Lawrence Garcia’s review published on Letterboxd:
In some respects, the most sustained act of formal invention of Cronenberg's career, since—unlike, say, Dead Ringers or The Fly or even Cosmopolis—Ballard's material rides such a fine line between mesmerizing and flat-out ludicrous that the film depends more fully on his directorial talents. That said, reading the novel immediately before certainly provides some of the psychological framework, the cold internal logic necessary to keep this from becoming a series of formally inventive set-pieces; it adds a sense of progression that might be otherwise lacking. The subject is not the "reshaping of the human body by modern technology," which is "just a crude sci-fi concept," but the transformation of how desire manifests itself, how it becomes sublimated, absorbed into new flesh. Spader projects the precise amount of bewilderment and desire; Unger provides a magnificently vacuous cipher; Koteas reprises his voyeuristic master of ceremonies role from Exotica. Cronenberg's camera moves with a glacial precision, which adds to the somnambulistic vibe, the sense of heightened reality, with the scene of Seagrave's car crash—with Koteas' Vaughan as the nominal director, Unger's Catherine as the star, and Spader's Ballard as the spectator—as the pinnacle. A portrayal of addiction insofar as addiction represents a warping of natural desire for something greater, an attempt to fill a void, except that Ballard (and Cronenberg) don't make room for even a sense of what might fulfill; it's a closed system, in that sense, absent of sorrow or remorse or morality, even more sealed off than something like Lost Highway. There's only cold, hard, unquenchable desire. "Maybe next time."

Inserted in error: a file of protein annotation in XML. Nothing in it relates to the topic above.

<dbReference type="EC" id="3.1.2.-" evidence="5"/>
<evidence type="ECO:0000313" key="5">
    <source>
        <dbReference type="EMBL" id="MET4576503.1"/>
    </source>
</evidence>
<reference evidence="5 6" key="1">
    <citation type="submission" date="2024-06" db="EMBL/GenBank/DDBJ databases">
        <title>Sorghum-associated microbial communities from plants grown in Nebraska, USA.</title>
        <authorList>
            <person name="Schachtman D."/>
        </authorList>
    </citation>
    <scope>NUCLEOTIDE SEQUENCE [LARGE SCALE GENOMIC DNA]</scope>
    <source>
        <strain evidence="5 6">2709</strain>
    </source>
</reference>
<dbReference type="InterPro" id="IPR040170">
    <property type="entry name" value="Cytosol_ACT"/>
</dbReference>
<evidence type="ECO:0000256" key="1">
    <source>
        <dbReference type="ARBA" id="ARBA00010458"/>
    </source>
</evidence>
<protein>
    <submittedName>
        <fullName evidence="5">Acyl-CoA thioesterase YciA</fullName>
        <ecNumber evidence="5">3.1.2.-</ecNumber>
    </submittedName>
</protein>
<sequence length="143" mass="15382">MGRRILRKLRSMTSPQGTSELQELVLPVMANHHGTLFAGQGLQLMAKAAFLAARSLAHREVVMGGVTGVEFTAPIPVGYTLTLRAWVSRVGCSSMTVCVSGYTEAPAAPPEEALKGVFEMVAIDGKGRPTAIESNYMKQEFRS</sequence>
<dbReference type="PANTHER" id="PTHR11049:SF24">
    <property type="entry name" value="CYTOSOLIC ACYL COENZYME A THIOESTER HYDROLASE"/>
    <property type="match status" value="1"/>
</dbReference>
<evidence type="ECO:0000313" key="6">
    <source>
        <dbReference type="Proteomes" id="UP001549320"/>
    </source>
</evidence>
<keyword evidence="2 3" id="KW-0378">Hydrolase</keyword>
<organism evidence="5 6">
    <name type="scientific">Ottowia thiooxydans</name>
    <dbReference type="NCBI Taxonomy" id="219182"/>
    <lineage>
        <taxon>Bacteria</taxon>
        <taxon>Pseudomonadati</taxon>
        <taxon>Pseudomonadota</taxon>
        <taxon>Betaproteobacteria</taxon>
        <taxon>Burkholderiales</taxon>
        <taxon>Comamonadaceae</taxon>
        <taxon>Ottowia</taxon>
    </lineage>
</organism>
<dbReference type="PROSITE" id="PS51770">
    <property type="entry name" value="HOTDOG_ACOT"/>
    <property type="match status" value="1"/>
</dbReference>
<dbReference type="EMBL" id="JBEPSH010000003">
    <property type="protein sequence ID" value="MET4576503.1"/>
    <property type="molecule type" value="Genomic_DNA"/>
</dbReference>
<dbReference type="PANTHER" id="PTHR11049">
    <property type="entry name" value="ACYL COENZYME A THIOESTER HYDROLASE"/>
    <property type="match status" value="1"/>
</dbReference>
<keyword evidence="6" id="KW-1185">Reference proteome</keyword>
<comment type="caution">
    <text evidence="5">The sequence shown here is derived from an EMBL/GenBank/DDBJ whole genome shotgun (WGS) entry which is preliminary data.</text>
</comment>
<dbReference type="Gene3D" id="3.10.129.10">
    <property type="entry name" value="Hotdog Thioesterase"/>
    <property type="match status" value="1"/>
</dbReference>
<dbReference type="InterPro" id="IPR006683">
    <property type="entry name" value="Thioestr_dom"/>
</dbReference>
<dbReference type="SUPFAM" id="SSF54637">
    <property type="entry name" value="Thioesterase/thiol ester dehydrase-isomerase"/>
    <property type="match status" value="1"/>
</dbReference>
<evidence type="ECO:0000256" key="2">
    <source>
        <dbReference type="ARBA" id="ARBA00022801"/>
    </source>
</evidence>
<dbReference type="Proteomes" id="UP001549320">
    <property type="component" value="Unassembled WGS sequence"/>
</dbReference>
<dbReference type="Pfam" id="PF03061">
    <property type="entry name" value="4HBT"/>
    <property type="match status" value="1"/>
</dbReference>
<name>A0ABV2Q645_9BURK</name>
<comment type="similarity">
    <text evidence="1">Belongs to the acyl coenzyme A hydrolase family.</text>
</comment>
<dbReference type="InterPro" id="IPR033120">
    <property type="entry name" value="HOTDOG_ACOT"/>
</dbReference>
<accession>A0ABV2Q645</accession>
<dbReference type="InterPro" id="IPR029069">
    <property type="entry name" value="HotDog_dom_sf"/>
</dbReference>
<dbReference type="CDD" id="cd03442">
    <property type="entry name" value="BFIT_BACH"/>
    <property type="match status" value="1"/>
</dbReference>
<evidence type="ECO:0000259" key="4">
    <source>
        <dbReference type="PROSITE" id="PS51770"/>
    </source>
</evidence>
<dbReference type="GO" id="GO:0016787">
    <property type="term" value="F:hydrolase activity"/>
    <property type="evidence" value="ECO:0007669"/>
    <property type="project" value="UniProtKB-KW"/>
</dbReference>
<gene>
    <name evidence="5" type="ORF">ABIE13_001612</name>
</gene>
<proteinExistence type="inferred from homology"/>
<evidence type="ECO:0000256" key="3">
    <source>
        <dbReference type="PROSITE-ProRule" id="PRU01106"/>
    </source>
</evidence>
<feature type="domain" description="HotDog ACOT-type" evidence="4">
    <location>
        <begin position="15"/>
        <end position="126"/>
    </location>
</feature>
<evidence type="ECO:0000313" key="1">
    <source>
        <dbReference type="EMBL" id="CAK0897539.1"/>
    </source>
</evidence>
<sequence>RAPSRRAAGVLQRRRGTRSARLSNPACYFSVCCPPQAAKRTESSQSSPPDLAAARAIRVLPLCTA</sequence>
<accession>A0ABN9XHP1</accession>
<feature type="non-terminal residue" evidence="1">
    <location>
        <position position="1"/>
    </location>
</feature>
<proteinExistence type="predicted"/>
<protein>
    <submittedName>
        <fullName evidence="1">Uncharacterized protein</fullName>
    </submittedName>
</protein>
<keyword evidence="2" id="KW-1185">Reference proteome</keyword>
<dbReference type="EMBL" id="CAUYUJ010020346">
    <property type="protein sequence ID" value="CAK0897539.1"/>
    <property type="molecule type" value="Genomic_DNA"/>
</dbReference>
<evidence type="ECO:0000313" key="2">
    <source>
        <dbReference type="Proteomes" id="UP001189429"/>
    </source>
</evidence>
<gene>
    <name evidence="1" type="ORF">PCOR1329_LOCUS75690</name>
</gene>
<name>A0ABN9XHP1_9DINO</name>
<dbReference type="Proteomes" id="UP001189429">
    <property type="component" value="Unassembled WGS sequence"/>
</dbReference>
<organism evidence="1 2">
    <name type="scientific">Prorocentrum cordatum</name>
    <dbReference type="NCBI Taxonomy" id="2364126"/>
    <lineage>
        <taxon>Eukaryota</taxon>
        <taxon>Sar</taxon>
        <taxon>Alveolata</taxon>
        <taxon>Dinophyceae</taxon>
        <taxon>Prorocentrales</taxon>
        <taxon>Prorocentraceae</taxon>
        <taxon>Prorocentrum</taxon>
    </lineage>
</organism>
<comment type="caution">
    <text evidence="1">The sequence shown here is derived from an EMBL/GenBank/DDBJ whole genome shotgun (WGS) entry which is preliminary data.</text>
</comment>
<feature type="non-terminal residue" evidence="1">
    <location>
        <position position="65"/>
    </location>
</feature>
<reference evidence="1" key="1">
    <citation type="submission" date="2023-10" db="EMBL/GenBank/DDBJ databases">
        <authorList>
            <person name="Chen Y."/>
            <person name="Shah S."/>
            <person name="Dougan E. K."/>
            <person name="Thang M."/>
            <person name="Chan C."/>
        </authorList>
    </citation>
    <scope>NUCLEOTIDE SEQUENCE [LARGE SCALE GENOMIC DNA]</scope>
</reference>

• Scenes with Gabrielle and the other car-crash victims that attempt to evoke a sense of community feel too decoupled from the rest of the film to really have much of an impact. At its core, the story here is the Spader-Unger-Koteas triangle.
• Speaking of Koteas, while he's generally quite good in a supremely tricky role (see: the James Dean reenactment), he does tend to overplay the dialogue at times. And this is a film where excessive dialogue already tends to rupture the hypnotic unity of the film.
• Kind of wish Ballard's, er, high-rise apartment factored in a bit more, with the shades of Rear Window (via his initial injury) drawn out and elongated. It's present—signalled mostly by the binoculars in an early scene—but relatively un(der)developed.
• The final scene, to me, seems like the clearest departure from the novel, not just an extrapolation of Ballard-the-novelist's conclusion, but a shift in the reading of Ballard-the-character, away from the homosexual reading of the novel. The entire novel is narrated by Ballard, with Vaughan as the fulcrum and the entire middle section devoted to a kind of 'courtship' between the two, recounting Ballard driving Vaughan around as they have sex-by-proxy through various women (mostly sex workers). So the actual sex between them (rather truncated, here) feels more like a culmination than a detour. Likewise, Vaughan's desire for Catherine comes across as coded desire for Ballard. (The descriptions of Vaughan are also the only thing in the novel that even remotely evoke love, though it's still something of an approximation within the world of the film.) But the ending (which made me think of Roeg, for whatever reason; maybe it was the particular shades of red and green) posits a kind of marital "reconciliation" between Catherine and Ballard, with the two freed from Vaughan's hold over them. One could argue that it's still coded desire, with Catherine as the conduit (and if the novel had included such a scene, that would be a plausible reading), but the fact is that the weighting of the relationship here is completely different, with about equal time spent on the Ballard-Vaughan and the Ballard-Catherine relationship, with the sex between the latter far more sustained and explicit; there's only one sex-by-proxy scene, for example. Anyway, doesn't materially change my appreciation of the film, even if it does make it seem like homosexuality is a kind of "detour," here, and thus connected to perversity. But, in that sense, the entire film is composed of such detours (e.g. with Rosanna Arquette), so that becomes less of an issue.